Author: Miya Knights
Welcome to the third instalment of Eagle Eye’s blog, serialising the newly published book by our CEO, Tim Mason, called Omnichannel Retail: How to Build Winning Stores in a Digital World
Last time, we explored the five key learnings from traditional loyalty schemes
as revealed by Tim’s Analogue Learnings (Chapter 2) from launching Tesco Clubcard, as one of the UK’s largest loyalty schemes.
In Chapter 3 Tim goes on to argue that his Clubcard experiences and the best practice answers the question, “is loyalty is dead?” Although hard to empirically quantify, having a favourite brand or store is tangible.
“Thinking about loyalty in its truest sense, it is unlikely that consumers ever feel as loyal to a business or brand as they do to their family, school or team. That doesn’t mean that trying to be someone’s go-to grocery store, restaurant or favourite fashion or tech brand isn’t a worthwhile and, indeed, valuable thing to do. The question more accurately put that most businesses have is: ‘Are plastic cards and points-based schemes dead?’ Or, when the stripped-down, convenient offerings from limited-range discounters and e-commerce retailers are winning, have 25-year-old loyalty schemes had their day?”
(Mason, T., Knights, M. Omnichannel Retail, p45, Kogan Page.)
Loyalty is an emotion, and so is far from dead. In fact, retail loyalty is alive and well – both in the traditional formats we’ve become accustomed to through stamp cards and points schemes and in many new guises.
The differentiator nowadays should be whether it enables the operator to know who their customers are and keep them in focus. In that sense, the D.I.A.L mechanics first identified with Clubcard still apply today.
So does the contract that informed the Tesco scheme (Fig 2.3, p47). It draws on the ‘give to get’ dynamic that governs the value exchange powering any loyalty-based marketing activity. It was also focused on retention.
Figure 3.1 – The Clubcard customer contract
Emotional and transactional value
Clubcard enabled Tesco to strike a balance between emotional and transactional value. If enough existing Tesco customers returned, this would support a self-sustaining organic acquisition strategy as well.
“Growth is fuelled when your best customers recruit new customers by being your best brand advocates.”
(Mason, T., Knights, M. Omnichannel Retail, p47, Kogan Page.)
The danger here is not to underestimate the emotional connection you’re establishing with your customers when you ask them to identify themselves in this way. You have to recognise them as no longer anonymous.
This is why you must use any customer data gathered to offer relevant incentives that are designed to drive one more visit or the sale of one more product per visit by rewarding the behaviour you seek.
As former colleagues Clive Humby, Terry Hunt and Tim Phillips wrote in their book, Scoring Points
, about Tesco Clubcard: “When Tesco said, ‘Thank you’ to customers, they responded by opening wallets wider.”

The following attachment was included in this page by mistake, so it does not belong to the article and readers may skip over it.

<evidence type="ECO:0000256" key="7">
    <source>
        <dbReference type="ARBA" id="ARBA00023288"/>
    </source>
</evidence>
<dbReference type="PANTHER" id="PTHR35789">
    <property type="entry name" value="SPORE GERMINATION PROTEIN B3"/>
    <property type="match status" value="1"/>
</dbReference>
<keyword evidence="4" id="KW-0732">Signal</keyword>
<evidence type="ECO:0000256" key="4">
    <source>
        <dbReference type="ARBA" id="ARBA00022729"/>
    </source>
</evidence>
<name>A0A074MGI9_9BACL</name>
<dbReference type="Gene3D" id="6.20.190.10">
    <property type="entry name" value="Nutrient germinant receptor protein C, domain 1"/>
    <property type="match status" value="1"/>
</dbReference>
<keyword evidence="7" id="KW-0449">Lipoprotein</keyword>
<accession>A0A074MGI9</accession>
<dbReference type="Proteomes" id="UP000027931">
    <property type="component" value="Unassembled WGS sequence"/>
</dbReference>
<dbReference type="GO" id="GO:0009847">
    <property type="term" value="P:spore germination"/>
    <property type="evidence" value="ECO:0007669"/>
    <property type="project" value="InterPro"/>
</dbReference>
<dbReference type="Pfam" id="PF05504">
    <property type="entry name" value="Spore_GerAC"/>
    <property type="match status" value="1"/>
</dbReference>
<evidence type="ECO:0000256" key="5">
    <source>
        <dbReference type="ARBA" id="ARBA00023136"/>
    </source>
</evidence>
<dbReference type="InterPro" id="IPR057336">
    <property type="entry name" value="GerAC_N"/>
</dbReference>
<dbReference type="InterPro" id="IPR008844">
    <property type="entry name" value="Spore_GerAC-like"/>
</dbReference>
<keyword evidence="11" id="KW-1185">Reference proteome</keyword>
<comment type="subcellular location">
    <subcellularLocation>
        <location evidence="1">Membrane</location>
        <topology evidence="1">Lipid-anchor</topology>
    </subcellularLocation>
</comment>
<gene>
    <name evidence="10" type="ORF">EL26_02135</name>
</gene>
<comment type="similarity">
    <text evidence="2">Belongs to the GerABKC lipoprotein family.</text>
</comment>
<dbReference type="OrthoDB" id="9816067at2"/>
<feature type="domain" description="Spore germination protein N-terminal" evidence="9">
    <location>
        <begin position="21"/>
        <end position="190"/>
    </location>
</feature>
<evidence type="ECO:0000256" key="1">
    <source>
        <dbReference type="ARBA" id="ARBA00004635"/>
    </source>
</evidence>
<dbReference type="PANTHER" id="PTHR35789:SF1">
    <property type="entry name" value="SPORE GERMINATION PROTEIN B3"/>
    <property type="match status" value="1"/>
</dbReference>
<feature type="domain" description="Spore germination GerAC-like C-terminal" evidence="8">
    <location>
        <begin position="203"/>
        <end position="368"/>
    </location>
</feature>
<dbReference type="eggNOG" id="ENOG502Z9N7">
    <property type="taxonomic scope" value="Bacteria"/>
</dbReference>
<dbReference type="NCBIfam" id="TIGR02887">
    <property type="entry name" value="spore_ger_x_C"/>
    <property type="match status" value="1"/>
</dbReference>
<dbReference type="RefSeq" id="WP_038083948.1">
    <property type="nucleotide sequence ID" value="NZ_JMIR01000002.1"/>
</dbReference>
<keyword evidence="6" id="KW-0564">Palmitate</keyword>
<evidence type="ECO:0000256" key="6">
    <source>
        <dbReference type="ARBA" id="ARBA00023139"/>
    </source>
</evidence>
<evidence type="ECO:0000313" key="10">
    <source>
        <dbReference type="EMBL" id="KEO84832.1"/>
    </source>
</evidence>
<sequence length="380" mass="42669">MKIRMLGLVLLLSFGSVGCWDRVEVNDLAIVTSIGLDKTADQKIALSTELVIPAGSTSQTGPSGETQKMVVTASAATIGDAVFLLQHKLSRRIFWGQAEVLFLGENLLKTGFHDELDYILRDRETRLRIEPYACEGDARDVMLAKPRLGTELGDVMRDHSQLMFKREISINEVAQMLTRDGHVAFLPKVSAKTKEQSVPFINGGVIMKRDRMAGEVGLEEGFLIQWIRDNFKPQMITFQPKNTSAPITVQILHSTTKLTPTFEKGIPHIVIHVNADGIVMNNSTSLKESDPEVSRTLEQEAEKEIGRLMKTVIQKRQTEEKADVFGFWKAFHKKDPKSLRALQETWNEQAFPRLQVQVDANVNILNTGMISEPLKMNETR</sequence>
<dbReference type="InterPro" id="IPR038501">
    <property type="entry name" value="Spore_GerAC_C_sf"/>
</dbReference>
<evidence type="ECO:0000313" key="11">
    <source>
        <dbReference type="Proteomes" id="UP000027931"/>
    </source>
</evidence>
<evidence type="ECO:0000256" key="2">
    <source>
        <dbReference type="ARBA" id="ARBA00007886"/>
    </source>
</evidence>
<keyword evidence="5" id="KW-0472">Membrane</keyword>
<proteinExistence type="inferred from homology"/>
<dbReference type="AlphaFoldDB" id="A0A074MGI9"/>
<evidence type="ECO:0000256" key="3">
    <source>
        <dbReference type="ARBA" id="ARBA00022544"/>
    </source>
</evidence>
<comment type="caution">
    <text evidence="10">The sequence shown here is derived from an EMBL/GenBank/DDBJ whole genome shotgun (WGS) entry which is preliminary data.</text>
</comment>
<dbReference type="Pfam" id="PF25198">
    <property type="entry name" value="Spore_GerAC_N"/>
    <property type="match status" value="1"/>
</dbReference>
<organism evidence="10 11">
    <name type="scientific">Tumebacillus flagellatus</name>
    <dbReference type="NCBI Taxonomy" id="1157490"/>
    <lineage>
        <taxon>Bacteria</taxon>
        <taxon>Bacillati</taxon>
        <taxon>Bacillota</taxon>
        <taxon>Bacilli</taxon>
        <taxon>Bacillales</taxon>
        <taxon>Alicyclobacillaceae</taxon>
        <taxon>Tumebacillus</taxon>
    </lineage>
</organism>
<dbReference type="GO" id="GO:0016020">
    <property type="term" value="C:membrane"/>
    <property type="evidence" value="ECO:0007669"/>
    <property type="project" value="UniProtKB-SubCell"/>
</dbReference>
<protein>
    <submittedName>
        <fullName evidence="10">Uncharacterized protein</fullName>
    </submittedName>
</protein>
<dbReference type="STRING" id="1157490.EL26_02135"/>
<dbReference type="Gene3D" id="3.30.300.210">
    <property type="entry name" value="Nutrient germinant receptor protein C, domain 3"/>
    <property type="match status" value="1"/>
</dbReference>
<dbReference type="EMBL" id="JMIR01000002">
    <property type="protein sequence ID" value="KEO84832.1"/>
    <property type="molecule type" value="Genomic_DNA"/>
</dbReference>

It’s no surprise that, for all those who proclaim that loyalty is dead in the digital age, I point to the fact that traditional loyalty ‘winners’ are doubling down on their investments, while others are using similar dynamics.
Sainsbury’s buyout of Nectar
in the UK, Kroger’s acquired dunnhumby
in the US and Woolworths bought Quantium
in Australia. Consider also Amazon Prime and the rise of subscription-based schemes too.
All of these companies understand how to use the mechanics of loyalty and offer transactional and emotional value in the form of cost-savings and added convenience, or increased recognition and/or relevance.
Tapping into emotional loyalty
While Tesco wasn’t the first to launch a loyalty scheme and certainly wasn’t the last, it was able to tap into emotional loyalty by clearly stating that its intention with Clubcard was to recognise and thank customers.
Omnichannel Retail: How to Build Winning Stores in a Digital World
“…Loyalty programmes will only tangibly boost loyalty if the insight gleaned from the data is used to quantify the amount that should be spent on these best customers, and the investment should be targeted to reward the behaviour you seek. Put simply, this falls into three broad areas:
1. ‘Thanks for shopping with us.’
2. ‘Please shop with us one more time.’
3. ‘Next time you shop with us, please enjoy this incentive to spend a bit more than you usually do.’” (Mason, T., Knights, M. Omnichannel Retail, p47, Kogan Page.)
It’s also easier to make emotional loyalty pay in sectors where frequency affords a regular view of customer shopping habits, and the top 20% of customers represents somewhere between 50-80% of trade.
For those sectors with long or infrequent purchase cycles, or for those occasional customers, the strategic decision has to be whether it’s possible to ramp up investment according to potential customer value.
Loyalty schemes can tell you a lot about your most regular and valuable customers, but not a lot about those so-called ‘prospects,’ who may only shop once or occasionally. You need a conversion strategy too.
In Chapter 4, Tim goes on to explore how to apply these principles to acquire, convert and retain customers that interact with your business both online and in-store.
by Tim Mason and Miya Knights, was published by Kogan Page on 3rd April 2019, and is priced £19.99.
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